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Dicotyledoneae (Dicots)
Asteraceae (Aster Family)
State Protection
Federal Protection
Not Listed
State Conservation Status Rank
Global Conservation Status Rank


State Ranking Justification

There are 2 verified occurrences. 2 historical occurrences in the New York State Atlas, House describes it in his 1924 list as from occurring in northern New York State and the Adirondacks.

Short-term Trends


Conservation and Management



This taxon belongs to a group which is the subject of recent taxonomic revisions. As defined in New York, this variety has been found on cliffs, ledges, and rocky slopes on or near mountain summits. Of the two known sites, one has acidic bedrock and the other appears to have some calcareous influence. The populations occur from 1250 to 2600 feet; despite its name, this taxon is not a member of the true alpine flora (New York Natural Heritage Program 2011). Calcareous rocks, ledges and cliffs along rivers (FNA 2006). Plants mostly of rivershores (Haines and Vining 1998).

Associated Ecological Communities

  • Cliff community (guide)
  • Northern white cedar rocky summit*
  • Pitch pine-oak-heath rocky summit (guide)
  • Rocky summit grassland* (guide)

Associated Species

  • Carex pensylvanica (Pennsylvania sedge)
  • Danthonia spicata (poverty grass)
  • Deschampsia flexuosa
  • Diervilla lonicera (bush-honeysuckle)
  • Helianthus divaricatus (woodland sunflower)
  • Juniperus communis
  • Lechea intermedia (large-podded pinweed)
  • Polytrichum juniperinum
  • Pteridium aquilinum
  • Quercus rubra (northern red oak)
  • Solidago bicolor (silver-rod)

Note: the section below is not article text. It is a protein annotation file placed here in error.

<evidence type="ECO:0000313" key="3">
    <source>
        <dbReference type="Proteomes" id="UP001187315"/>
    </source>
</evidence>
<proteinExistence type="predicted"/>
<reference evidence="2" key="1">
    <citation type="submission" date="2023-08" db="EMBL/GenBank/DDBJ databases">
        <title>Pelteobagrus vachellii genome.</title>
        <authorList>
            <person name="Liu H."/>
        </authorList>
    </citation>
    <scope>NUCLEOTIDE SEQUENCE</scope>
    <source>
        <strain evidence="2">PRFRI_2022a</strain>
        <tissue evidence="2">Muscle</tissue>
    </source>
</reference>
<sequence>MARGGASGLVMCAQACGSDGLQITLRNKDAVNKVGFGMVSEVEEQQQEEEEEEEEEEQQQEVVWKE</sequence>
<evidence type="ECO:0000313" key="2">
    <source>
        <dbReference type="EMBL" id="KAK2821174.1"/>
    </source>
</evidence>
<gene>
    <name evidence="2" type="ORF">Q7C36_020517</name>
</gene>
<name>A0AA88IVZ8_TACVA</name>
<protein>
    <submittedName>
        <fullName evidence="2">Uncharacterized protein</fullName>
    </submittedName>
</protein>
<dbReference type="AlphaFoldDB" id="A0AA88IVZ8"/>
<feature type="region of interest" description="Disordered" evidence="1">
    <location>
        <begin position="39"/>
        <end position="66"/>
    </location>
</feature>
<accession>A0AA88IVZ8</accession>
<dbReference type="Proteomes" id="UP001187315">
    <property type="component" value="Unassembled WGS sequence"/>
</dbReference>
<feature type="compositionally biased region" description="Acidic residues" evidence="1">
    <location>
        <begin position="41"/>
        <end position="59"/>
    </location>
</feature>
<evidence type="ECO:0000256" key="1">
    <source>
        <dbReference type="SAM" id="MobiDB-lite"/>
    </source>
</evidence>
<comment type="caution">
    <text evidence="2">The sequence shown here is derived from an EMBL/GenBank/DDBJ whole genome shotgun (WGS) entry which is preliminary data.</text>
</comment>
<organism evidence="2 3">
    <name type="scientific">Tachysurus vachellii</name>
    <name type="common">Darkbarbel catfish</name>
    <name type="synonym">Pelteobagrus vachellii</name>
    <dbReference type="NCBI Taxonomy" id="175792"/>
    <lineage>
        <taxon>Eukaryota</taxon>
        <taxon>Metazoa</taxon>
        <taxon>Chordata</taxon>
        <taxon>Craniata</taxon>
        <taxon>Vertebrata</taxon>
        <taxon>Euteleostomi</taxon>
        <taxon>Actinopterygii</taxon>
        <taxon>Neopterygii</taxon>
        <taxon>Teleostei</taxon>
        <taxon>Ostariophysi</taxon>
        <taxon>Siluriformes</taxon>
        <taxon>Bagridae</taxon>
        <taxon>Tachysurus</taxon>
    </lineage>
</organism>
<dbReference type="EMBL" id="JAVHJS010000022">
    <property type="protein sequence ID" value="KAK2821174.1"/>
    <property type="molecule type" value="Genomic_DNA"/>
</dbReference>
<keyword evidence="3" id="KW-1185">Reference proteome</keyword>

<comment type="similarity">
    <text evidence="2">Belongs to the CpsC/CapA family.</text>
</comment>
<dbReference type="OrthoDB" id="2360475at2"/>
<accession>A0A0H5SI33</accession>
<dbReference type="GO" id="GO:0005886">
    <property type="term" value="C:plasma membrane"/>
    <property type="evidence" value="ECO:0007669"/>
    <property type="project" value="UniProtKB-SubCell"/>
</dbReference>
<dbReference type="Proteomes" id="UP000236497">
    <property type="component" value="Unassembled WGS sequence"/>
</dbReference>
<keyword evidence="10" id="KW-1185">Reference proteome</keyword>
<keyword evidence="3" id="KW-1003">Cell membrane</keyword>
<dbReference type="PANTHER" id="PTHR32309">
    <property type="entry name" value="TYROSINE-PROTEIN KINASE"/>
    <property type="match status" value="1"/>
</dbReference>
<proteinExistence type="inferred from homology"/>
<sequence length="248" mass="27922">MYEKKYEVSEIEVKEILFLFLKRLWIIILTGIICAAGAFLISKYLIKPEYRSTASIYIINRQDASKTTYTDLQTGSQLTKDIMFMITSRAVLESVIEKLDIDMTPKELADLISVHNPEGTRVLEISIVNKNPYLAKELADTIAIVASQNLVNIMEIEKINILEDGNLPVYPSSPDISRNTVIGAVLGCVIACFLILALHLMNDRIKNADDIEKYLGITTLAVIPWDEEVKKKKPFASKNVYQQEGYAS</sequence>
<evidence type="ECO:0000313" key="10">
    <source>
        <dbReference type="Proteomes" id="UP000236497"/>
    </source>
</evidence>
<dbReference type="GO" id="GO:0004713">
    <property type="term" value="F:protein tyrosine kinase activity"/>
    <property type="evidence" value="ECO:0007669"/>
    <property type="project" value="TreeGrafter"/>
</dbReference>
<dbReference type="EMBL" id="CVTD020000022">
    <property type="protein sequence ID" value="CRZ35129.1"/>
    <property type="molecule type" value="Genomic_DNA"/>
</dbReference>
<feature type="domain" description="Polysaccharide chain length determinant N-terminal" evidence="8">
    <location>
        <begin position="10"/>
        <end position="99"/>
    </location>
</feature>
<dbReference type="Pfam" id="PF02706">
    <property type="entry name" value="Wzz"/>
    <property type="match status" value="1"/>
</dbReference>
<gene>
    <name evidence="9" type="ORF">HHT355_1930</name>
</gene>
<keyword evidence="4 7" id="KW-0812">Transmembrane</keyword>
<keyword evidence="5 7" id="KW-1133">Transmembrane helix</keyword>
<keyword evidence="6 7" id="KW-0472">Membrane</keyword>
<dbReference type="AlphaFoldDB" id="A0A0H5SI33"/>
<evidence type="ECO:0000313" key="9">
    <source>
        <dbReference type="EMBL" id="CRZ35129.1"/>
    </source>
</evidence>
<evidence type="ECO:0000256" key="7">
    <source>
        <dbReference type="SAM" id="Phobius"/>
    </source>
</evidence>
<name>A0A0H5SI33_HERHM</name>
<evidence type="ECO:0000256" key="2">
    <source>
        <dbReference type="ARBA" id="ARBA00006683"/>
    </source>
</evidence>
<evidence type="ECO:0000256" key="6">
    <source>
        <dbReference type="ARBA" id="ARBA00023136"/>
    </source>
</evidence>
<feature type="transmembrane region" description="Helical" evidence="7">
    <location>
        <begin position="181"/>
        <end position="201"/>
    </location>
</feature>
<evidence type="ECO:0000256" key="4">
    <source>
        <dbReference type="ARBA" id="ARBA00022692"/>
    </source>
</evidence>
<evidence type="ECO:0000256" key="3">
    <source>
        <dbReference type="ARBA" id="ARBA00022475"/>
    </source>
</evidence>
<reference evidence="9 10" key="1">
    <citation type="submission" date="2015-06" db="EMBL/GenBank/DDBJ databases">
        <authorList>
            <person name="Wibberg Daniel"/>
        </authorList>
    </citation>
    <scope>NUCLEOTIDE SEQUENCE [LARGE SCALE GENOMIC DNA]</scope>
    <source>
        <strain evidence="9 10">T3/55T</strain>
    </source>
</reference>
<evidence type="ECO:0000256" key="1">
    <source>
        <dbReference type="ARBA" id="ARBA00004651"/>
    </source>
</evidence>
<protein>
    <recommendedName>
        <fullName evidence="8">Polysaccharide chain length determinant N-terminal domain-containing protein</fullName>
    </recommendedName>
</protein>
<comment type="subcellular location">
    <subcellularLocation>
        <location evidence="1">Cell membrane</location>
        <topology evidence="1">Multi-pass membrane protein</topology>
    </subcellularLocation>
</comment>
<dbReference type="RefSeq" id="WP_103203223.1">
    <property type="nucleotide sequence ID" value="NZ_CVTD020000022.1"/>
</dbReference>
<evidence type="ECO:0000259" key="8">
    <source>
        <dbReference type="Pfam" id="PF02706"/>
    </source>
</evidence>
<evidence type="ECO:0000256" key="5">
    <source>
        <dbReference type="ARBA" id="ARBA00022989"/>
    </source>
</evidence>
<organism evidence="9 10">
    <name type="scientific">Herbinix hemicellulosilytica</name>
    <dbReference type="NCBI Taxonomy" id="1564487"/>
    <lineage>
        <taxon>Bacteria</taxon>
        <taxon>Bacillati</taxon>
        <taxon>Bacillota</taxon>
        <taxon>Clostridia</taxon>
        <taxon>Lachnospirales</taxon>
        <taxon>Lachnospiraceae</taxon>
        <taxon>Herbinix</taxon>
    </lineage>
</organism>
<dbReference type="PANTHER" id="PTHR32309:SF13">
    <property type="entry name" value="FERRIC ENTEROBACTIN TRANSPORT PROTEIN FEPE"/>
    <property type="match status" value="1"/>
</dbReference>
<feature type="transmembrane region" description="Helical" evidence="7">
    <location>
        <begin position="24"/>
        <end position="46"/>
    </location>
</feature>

• Vaccinium angustifolium (common lowbush blueberry)


New York State Distribution

Essex County.

Identification Comments

Best Life Stage for Proper Identification

This species is most easily identified when in flower.

Best Time to See

This taxon starts to flower in early August and continues through mid-September depending on altitude. Since it is easiest to see this species when it is in full flower the best time to survey for this species is from August through mid-September, surveying lower elevations first.

  • Flowering
  • Fruiting

The time of year you would expect to find Riverbank Goldenrod flowering and fruiting in New York.


Riverbank Goldenrod
Solidago racemosa Greene

  • Kingdom Plantae
    • Phylum Anthophyta
      • Class Dicotyledoneae (Dicots)
        • Order Asterales
          • Family Asteraceae (Aster Family)


  • Solidago simplex ssp. randii var. racemosa (Greene) Ringius
  • Solidago spathulata ssp. randii var. racemosa (Greene) Gleason
  • Solidago simplex var. racemosa (Greene) Kartesz & Gandhi

Additional Resources


Fernald, M.L. 1950. Gray's manual of botany. 8th edition. D. Van Nostrand, New York. 1632 pp.

Flora of North America Editorial Committee. 2006b. Flora of North America North of Mexico. Vol. 20. Magnoliophyta: Asteridae, part 7: Asteraceae, part 2. Oxford Univ. Press, New York. xxii + 666 pp.

Gleason, Henry A. and A. Cronquist. 1991. Manual of Vascular Plants of Northeastern United States and Adjacent Canada. The New York Botanical Garden, Bronx, New York. 910 pp.

Holmgren, Noel. 1998. The Illustrated Companion to Gleason and Cronquist's Manual. Illustrations of the Vascular Plants of Northeastern United States and Adjacent Canada. The New York Botanical Garden, Bronx, New York.

Kartesz, John T. 1994. A synonomized checklist of the vascular flora of the United States, Canada and Greenland. Volume 1-Checklist. Volume 2-Thesaurus.

Mitchell, Richard S. 1986. A checklist of New York State plants. Bulletin No. 458. New York State Museum. 272 pp.

New York Natural Heritage Program. 2019. New York Natural Heritage Program Databases. Albany, NY.

Weldy, T. and D. Werier. 2010. New York flora atlas. [S.M. Landry, K.N. Campbell, and L.D. Mabe (original application development), Florida Center for Community Design and Research University of South Florida]. New York Flora Association, Albany, New York


About This Guide

Information for this guide was last updated on: August 10, 2011

Please cite this page as:
New York Natural Heritage Program. 2019. Online Conservation Guide for Solidago racemosa. Available from: Accessed March 24, 2019.

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